Senate Estimates: Opening statement 3 June 2015
A statement by Greg Medcraft, Chairman Australian Securities and Investments Commission to Senate Estimates, 3 June 2015.
CHECK AGAINST DELIVERY
Good morning, Chairman.
Thank you for this opportunity to address the Committee.
Representing ASIC today are all of our Commissioners – Deputy Chairman Peter Kell; and Commissioners: Cathie Armour; John Price; and Greg Tanzer.
Supporting the Commission are Senior Executive Leaders: Joanna Bird; Greg Kirk; Warren Day; Chris Savundra; and Tim Mullaly.
Chairman, I would like to bring to the Committee's attention some work ASIC is doing around the issue of culture.
ASIC is concerned about culture because it is a big driver of conduct in the financial industry.
It is a sad fact that bad culture leads to bad conduct and this inevitably leads to poor outcomes for consumers.
Given there is a strong connection between poor culture and poor conduct, ASIC thinks culture is a major risk to:
- investor and consumer trust and confidence; and
- the fair, orderly and transparent operation of our markets.
ASIC is planning to incorporate culture into our role as a conduct regulator.
Areas we are planning to target are those where poor practices may increase the potential for poor conduct, and therefore increase the risk to investor and consumer trust and confidence.
We intend to:
- first, incorporate culture into our risk-based surveillance reviews;
- second, use the surveillance findings to better understand how culture is driving conduct among those we regulate; and
- third, communicate to industry and firms where we have a problem with their culture and conduct.
Recently, we also announced the '3 Cs' framework on conduct risk for firms, which cover: communication, challenge, and complacency.
Chairman, where there is a problem with conduct in a particular firm, ASIC can take administrative enforcement action.
For example, ASIC can seek to remove the firm’s licence on the basis that it’s not providing its services efficiently, honestly and fairly. But there are only limited ways to address culture directly in the laws ASIC administers.
For instance, it is addressed in some parts of the Corporations Law and particularly in the Commonwealth Criminal Code.
Under s12.3 of the Commonwealth Criminal Code, a company can be responsible for a breach of certain commonwealth laws if the company's culture encouraged or tolerated the breach.
The Code defines culture as an attitude, policy, rule, course of conduct or practice.
We think that when an officer breaches a law ASIC administers - and culture is responsible - then the officers and the firm should be responsible.
We think the officer and the firm should be subject to civil penalties and administrative sanctions, as accessories.
We think the same offence should be able to be actioned by ASIC in the civil courts just like we can do now for other market misconduct.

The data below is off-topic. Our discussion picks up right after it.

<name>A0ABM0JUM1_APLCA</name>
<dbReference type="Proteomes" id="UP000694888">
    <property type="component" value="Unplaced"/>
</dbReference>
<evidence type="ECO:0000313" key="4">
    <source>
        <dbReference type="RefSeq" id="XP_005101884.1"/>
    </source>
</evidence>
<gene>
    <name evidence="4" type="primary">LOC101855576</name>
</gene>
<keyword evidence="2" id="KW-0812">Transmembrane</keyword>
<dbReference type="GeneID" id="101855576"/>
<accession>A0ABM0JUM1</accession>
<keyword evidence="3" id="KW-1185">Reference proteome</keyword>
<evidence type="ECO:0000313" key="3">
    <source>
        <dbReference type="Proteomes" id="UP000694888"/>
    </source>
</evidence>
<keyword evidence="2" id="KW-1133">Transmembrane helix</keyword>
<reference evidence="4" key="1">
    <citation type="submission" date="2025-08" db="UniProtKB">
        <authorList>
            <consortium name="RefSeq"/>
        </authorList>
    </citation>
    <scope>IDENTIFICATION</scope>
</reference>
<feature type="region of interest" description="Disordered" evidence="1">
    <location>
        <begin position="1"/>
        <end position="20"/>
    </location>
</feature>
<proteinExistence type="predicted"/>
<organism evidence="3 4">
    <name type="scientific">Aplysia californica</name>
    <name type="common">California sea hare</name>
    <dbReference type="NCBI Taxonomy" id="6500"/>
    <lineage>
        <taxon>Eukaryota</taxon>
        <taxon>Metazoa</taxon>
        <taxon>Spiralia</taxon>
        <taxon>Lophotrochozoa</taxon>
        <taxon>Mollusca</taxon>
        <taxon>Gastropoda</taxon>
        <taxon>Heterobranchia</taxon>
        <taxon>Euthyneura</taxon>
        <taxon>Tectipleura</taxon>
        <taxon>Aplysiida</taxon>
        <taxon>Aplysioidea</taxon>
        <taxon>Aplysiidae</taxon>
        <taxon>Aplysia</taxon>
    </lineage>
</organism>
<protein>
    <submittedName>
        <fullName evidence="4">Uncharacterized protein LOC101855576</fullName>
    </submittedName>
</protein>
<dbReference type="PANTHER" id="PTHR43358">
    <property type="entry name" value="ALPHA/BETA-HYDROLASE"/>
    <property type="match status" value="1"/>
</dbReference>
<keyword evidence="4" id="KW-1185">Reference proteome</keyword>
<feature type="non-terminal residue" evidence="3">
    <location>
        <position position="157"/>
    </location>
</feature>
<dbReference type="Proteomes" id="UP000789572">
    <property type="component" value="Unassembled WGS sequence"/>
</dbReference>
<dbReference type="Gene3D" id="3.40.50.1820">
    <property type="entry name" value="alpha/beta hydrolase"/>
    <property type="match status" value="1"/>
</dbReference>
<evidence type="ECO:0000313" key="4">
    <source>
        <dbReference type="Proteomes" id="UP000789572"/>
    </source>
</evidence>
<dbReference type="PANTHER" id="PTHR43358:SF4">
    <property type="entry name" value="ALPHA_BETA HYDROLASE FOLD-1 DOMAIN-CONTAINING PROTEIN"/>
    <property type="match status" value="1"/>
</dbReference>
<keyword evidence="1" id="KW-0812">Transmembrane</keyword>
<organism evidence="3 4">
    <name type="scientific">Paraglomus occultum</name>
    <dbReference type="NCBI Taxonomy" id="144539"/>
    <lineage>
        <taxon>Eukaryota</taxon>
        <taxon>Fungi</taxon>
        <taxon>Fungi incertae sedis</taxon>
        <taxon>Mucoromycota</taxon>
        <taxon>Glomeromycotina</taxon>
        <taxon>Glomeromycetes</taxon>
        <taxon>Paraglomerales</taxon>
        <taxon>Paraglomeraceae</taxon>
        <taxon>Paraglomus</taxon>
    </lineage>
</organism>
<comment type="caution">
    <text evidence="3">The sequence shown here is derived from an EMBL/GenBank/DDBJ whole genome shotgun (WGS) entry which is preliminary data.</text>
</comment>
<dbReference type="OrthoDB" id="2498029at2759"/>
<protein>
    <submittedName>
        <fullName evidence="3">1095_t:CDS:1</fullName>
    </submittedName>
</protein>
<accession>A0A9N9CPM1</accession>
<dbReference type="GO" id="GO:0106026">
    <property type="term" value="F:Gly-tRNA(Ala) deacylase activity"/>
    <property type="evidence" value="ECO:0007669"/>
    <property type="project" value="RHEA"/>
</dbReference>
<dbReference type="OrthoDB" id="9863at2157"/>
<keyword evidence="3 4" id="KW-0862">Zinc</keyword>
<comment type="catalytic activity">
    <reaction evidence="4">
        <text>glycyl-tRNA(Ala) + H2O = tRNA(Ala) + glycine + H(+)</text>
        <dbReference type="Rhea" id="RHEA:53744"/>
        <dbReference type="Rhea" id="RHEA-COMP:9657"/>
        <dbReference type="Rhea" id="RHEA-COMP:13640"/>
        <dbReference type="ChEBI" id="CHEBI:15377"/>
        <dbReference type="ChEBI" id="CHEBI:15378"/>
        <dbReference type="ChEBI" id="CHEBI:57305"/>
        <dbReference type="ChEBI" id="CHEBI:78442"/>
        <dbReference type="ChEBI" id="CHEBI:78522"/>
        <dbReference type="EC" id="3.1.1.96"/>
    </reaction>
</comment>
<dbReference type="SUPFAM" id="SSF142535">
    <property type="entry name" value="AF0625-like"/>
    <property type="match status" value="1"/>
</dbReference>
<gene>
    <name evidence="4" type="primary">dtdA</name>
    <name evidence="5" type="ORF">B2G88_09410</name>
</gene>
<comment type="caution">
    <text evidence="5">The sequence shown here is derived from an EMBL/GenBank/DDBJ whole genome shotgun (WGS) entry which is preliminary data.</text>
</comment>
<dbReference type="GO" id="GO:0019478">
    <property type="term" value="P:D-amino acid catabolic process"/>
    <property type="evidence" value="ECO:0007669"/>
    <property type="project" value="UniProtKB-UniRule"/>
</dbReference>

The standard of proof for criminal and civil matters are different.
- For a criminal action the standard is beyond reasonable doubt.
- For a civil action, the standard is the balance of probabilities.
In response to ASIC’s calls, the Financial System Inquiry recommended a broad review of penalties, and this would be an opportune time to consider these issues.
Of course, this in no way suggests ASIC is turning away from criminal prosecution on culture. ASIC is still very focused and very determined on taking criminal action.
Chairman, when I talk about poor outcomes for customers, this is a polite way of saying people are getting fleeced.
And sadly those who get fleeced are usually not necessarily the country's wealthy, but everyday Australians, who might have no more than their house and their super and perhaps a nest egg.
That is, those affected by poor culture are usually those who can least afford it.
Of course, when culture is poor and investors are inappropriately sold investments that become worthless, the situation will – eventually – right itself.
But this is the thing: markets can recover, but often people do not. People are often left with a loss they cannot afford.
And that is why cleaning up culture is crucial. That is why restoring trust and confidence is crucial.
On the topic of culture, I am pleased to announce Dr Simon Longstaff, executive director of the St James Ethics Centre, has agreed to join ASIC's External Advisory Panel.
This is an excellent appointment for ASIC, as Dr Longstaff has led the centre since 1991 and has advised many significant organisations on culture and ethics.
Mr Chairman, finally, I wanted to bring to the committee's attention a paper I gave to the Davos Forum in Queensland last weekend. At this forum I discussed two topics:
- the opportunities for capital markets or markets-based financing to fund economic growth; and
- the challenges the infrastructure and small-to-medium enterprise (SME) sectors are facing in accessing finance through capital markets.
These are important topics for ASIC and my paper is available on the ASIC website.
Thank you Chairman. We are now happy to take questions.